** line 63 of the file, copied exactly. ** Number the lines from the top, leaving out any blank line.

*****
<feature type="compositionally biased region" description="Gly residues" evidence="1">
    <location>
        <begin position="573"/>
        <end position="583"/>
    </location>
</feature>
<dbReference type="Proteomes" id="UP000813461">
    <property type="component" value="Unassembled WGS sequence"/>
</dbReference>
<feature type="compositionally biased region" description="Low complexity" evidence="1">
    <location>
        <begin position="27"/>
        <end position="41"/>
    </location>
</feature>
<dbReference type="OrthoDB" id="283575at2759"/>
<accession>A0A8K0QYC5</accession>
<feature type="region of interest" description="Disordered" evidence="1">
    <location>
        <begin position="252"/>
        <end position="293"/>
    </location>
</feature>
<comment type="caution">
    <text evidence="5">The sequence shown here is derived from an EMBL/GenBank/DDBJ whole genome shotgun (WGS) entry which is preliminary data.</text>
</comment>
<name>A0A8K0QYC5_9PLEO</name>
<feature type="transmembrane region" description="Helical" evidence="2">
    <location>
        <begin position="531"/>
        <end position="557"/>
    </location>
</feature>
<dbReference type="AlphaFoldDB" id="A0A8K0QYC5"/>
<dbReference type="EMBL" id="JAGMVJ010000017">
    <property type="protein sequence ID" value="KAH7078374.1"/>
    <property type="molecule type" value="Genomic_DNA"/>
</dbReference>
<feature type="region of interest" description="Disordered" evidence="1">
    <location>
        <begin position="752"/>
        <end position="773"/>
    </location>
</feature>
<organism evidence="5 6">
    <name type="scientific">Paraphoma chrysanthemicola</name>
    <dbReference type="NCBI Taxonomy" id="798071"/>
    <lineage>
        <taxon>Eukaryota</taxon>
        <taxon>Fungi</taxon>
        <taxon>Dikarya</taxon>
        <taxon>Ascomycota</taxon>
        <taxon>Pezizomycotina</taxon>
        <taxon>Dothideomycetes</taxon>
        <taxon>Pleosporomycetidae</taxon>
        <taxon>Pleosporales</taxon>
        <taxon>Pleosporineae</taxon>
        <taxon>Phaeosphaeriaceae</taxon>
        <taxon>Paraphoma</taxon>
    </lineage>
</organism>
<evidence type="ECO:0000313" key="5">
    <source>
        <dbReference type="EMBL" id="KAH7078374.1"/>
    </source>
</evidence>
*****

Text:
    <source>